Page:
GONZALES — Attorneys for a Gonzales insurance company say Ascension Parish President Kenny Matassa may have committed a state ethics violation by being a plaintiff in a suit to recoup nearly $182,000 in legal fees for his defense against a March 2017 bribery charge.
Matassa, who is not seeking reelection Oct. 12, was acquitted last year of the allegation that he and a longtime friend tried to bribe A. Wayne Lawson, a Gonzales City Council candidate, to drop out of a 2016 election, but the parish's insurer has refused to pay his legal bills.
In mid-June, parish government and Matassa sued Berkley Insurance Company and the parish's insurance consultant, Harry Robert Insurance, to recoup roughly $545,000 in combined legal fees and penalties.
The suit accuses of Harry Robert Insurance of having some liability for Berkley's nonpayment by failing to properly handle the claim for Matassa's fees. In response, attorneys for Harry Robert Insurance contend in new court papers that Matassa broke state ethics prohibitions when he made himself a joint plaintiff in the civil suit.
They point to a portion of the state ethics code that bars government officials from entering into transactions with the local governments they oversee when they have an economic interest in the transaction.
"Matassa's appearance and participation in this lawsuit in his purported capacity as the Ascension Parish President as a co-plaintiff with APG (Ascension Parish Government) may fall within the scope of (state ethics prohibitions) because Plaintiffs seek the recovery of economic value to and for Matassa other than compensation and benefits payable to him in his capacity as the Ascension Parish President," the court papers allege.
In a recent interview, George Fagan, Harry Robert Insurance's attorney, said his client has not filed an ethics complaint.
The ethics allegation is one of several legal attacks that Fagan and other lawyers have mounted to deny Matassa's and the parish's claims against the company and undercut the foundations of their suit.
The court papers go on to say that Matassa's presence in the suit constitutes an improper contract with the parish he oversees. The lawyers further contend in their filings that parish government has no business being a party to the suit because the legal fees were incurred by Matassa privately, not by the local government.
The suit is still in the early stages and a state district judge has not ruled on the merit of the suit's allegations or the allegations in the insurance consultant's response.
As of Friday, the parish also had not responded to the claim. However, Christina Peck, attorney for the parish, said that before filing the suit, the parish received a legal opinion indicating the Parish Council had the discretion to pay Matassa's legal fees once he was acquitted.
"They didn't take these steps lightly," she said.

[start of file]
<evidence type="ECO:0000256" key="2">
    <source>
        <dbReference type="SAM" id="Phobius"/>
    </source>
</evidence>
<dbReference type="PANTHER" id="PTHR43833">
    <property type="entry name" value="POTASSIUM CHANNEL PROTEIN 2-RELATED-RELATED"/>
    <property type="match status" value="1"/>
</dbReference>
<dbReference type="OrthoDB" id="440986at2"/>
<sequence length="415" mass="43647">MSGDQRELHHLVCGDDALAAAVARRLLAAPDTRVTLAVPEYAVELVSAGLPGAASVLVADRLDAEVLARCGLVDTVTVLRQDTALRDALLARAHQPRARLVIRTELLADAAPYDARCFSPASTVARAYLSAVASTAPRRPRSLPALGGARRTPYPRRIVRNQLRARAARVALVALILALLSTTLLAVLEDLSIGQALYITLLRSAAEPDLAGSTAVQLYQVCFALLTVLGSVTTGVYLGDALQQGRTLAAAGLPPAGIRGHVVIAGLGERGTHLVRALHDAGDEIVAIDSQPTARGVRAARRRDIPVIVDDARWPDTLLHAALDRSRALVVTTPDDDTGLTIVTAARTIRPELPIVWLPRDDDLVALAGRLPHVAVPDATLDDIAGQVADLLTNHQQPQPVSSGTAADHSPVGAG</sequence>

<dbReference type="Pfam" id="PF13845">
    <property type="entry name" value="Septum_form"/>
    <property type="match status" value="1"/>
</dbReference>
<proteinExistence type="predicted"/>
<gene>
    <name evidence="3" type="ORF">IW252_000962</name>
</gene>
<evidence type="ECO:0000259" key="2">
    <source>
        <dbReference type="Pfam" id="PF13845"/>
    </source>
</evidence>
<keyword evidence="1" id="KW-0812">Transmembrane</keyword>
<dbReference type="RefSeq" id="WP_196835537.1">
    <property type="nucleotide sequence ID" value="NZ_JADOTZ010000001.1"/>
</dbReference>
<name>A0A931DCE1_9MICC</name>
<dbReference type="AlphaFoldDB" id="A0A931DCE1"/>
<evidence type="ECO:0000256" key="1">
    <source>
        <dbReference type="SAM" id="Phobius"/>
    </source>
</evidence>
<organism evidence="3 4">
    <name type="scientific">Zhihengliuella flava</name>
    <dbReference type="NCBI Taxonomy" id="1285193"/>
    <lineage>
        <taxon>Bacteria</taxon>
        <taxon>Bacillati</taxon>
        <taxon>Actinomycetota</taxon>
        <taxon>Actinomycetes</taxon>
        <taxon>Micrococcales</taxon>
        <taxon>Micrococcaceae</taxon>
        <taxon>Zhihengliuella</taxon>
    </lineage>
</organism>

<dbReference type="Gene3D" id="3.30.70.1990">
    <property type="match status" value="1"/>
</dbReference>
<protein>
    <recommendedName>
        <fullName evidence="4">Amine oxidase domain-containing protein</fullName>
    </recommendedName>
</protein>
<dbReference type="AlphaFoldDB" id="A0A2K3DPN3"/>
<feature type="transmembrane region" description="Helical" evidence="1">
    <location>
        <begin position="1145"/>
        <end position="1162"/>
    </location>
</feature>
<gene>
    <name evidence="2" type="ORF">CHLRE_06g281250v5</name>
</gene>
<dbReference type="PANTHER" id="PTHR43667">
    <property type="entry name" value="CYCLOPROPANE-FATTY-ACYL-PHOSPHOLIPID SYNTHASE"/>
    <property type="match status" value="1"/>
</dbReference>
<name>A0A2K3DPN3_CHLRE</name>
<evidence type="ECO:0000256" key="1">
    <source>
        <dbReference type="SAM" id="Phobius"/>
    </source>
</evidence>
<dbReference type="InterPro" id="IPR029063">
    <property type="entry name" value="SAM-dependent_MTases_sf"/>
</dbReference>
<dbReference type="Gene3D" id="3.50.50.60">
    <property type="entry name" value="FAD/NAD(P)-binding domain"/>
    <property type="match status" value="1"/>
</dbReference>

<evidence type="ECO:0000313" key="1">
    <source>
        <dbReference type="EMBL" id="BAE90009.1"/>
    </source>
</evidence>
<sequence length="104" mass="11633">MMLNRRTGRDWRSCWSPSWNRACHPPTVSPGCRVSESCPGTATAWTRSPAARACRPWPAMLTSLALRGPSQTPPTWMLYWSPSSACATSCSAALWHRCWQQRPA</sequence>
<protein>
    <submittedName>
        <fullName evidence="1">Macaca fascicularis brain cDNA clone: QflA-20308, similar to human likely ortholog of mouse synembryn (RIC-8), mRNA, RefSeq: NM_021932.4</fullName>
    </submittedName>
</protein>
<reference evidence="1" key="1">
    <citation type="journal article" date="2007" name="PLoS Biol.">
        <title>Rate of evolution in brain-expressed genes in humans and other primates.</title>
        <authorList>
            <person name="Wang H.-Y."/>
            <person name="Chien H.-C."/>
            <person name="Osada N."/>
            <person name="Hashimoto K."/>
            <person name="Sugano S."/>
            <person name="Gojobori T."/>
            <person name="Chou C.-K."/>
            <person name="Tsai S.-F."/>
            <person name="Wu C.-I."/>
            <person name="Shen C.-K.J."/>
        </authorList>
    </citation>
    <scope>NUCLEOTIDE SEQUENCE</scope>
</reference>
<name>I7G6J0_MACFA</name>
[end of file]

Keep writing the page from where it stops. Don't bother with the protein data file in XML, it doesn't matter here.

Though the state ethics code bars government officials from entering into transactions with the governments they oversee for their personal benefit, it also exempts them from that prohibition when salary and other normal job benefits are involved, according to Kathleen Allen, state ethics administrator.
The parish government paid Berkley for a liability policy to cover wrongful acts and other errors by public officials and employees. While that policy doesn't cover when officials are accused or convicted of a crime, an acquittal or the dropping of any criminal charges opens the door to payment.
Matassa is not named as private individual in the parish suit but in his capacity as parish president.
Some legal observers suggested the question in the ethics aspect of the legal fight appears to be whether the insurance coverage is part of those normal benefits and whether Matassa's actions were part of his job as parish president.
Peck pointed out that Terrebonne Parish District Attorney Joseph Waitz Jr. issued a legal opinion Sept. 25 saying that the Parish Council had the discretion to pay the legal fees if Matassa were acquitted, if the fees were reasonable and if Matassa was acting in the course of his job as parish president.
In his nonbinding opinion, Waitz found the fees were reasonable and that Matassa "was sitting as the parish president" when he offered a parish job to Lawson, the candidate. Matassa's offer "arose out of his official duties as Parish President," Waitz wrote.
Peck said that in that situation, it "just doesn't make logical sense to me" that Matassa could not be a party to the parish's suit.
She also noted that, in contrast to the parish's discretion to pay the legal fees, the state is obligated by law to pay the legal fees of a state official in a similar situation.
Harry Robert Insurance's attorneys contend Matassa wasn't acting as parish president, the insurance coverage isn't part of his normal benefits as a parish employee and his legal fees accrued as part of his defense as a private citizen.
Matassa and his attorney have contended the parish president wasn't bribing Lawson but simultaneously discussing the political scene in Gonzales and the candidate's financial needs, during which Matassa offered him a parish job and a loan that he didn't expect to be paid back.
The legal fees are owed to Matassa's personal attorney, Lewis Unglesby, who says his fees of $231,829 haven't been paid.
The parish is trying to recoup those fees, less a $50,000 deductible; a legal penalty of $363,658 and interest, parish legal fees and court costs.